How Trump can feed his followers

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The State Department tries to hide the costs of White House state dinners, which are paid for by taxpayers. Here is President Obama, speaking at a state dinner in March.

TODAY WE look at how Donald Trump can woo opponents or mollify supporters in the event he doesn't "drain the swamp."

Let's start small, since the Washington we know and loathe likely isn't changing soon.

Lobbyists and moneyed interests remain in place and power. While Trump maybe owes them nothing, Congress feeds on them, and Congress has large appetites.

So, say big stuff on Trump's menu - the wall, mass deportations, term limits - aren't ordered up or served.

Trump can offer a symbol of change. He can end White House state dinners.

Here's why.

They epitomize the isolated, insulated, clubby, elite, bubble world of Washington.

They cost a ton. They co-opt media. They wave privilege in the face of underprivileged and average Americans whose taxes pay the bill.

And Washington tries to hide the cost.

It took Freedom of Information requests and 13 months for CBS News to pry some costs from the State Department two years ago.

Five dinners with 200 to 300 guests each that were held between 2009 and 2011 cost taxpayers $2 million. Two cost more than $560,000 apiece.

And that was then. Imagine now since size and extravagance has expanded.

Just last month, the Obama White House threw a state dinner for Italian Prime Minister Matteo Renzi with a guest list of 500.

There was the usual crowd of pols, entertainers and media bigwigs from NBC, MSNBC, the New York Times, the Wall Street Journal, the Washington Post, etc.

(And, by the way, journalists should cover, not partake in, taxpayer-funded parties.)

Four courses, three different wines (because who doesn't like a good salad wine?), all overseen by celebrity chef Mario Batali, featuring the sort of everyday fare served in homes across the country.

From the White House: "The first course is a velvety pillow of paper-thin pasta stuffed with a puree of sweet potatoes, garnished with a hint of nutmeg and Italian parsley, and topped with browned butter and sage leaves . . . finished with grated Vella Select Dry Monterey Jack cheese from Sonoma County, California, which adds a tangy and salty layer."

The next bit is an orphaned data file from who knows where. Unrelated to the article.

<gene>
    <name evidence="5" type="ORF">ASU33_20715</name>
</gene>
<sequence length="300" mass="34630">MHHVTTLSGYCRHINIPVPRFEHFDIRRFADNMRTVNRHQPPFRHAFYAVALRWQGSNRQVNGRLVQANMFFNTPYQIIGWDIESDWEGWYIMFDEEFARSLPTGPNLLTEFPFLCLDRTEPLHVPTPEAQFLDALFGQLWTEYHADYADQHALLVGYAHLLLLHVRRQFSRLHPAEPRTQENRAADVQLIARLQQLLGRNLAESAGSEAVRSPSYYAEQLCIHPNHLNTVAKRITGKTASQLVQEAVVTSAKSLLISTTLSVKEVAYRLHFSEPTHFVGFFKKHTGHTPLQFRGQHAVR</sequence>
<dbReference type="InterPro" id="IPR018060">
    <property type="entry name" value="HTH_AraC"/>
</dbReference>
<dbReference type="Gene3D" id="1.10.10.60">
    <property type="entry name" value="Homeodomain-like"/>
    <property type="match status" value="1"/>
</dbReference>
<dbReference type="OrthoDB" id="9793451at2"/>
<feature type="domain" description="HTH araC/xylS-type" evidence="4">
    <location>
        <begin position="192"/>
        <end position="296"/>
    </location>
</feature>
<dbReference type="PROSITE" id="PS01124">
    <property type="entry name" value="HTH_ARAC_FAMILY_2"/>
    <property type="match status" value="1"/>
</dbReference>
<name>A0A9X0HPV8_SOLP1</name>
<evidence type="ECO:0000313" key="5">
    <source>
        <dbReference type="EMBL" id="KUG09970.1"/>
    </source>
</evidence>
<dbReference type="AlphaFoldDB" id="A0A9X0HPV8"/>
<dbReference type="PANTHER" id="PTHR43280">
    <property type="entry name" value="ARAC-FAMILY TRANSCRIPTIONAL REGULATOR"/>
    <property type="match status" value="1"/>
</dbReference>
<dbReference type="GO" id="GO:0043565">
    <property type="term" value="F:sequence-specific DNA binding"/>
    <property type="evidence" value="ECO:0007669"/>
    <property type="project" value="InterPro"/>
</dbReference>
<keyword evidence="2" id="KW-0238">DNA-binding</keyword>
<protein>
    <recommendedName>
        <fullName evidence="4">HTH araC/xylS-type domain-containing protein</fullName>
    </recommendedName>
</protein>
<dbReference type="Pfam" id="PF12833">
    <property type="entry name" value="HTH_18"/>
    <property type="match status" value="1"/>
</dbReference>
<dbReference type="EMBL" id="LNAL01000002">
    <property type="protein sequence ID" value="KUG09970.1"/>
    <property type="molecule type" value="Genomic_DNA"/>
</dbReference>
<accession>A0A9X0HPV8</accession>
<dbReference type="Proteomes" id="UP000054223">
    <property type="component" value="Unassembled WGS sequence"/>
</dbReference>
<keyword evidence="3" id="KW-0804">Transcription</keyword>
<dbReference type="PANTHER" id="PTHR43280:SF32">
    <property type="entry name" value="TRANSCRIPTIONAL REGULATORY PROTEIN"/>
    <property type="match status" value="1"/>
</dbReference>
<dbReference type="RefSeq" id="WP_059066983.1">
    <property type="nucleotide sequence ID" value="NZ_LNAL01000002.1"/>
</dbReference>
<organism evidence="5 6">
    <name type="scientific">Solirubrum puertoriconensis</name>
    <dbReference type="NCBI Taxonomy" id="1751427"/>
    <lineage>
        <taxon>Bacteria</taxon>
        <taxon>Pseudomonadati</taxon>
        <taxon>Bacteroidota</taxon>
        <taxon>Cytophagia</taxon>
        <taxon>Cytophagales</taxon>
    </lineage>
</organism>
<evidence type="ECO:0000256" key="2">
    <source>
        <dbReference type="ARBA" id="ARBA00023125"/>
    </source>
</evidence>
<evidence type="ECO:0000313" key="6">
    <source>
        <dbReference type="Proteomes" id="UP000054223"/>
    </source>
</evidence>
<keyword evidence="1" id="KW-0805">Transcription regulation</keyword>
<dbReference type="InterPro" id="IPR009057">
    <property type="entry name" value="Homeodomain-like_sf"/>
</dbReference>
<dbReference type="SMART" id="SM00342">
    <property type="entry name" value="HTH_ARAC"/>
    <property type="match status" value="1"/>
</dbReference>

I got yer tangy and salty right here.

You don't want to know about the prime tenderloin course, the quality of the wines or the rest of the menu.

I just hope the event succeeds in keeping us from war with Italy.

Every administration holds these self-celebratory shindigs. I've never understood why world leaders don't dine quietly together if enhanced relationship is the goal.

And why should taxpayers buy gourmet meals for White House guests such as Jerry Seinfeld or Giorgio Armani, two of the first lady's hair stylists and her makeup artist (I'm not making this up), and, in the past, Whoopi Goldberg or Brian Williams?

Trump should dump the dinners.

Yeah, it's not yuge change. No, it won't dent the deficit.

But Trump gets symbolism. He's foregoing, for example, a salary, just as President Kennedy did. (I know, I know: "Donald, you are no Jack Kennedy.")

And if a goal of the new administration is to make Americans feel it IS their government, how about ending a practice that shows the vast majority of Americans how their money's spent on parties, people and social stratum so far from their lives?

Mr. President-Elect, you should vacation at your own resorts, not take many foreign trips, forget suing those women you groped or prosecuting Hillary, unite the country, create jobs, etc., etc. And feel free to dine with foreign leaders.

But elaborate White House bashes are grating. Don't make America grate again.

baerj@phillynews.com

Blog: ph.ly/BaerGrowls

Columns: ph.ly/JohnBaer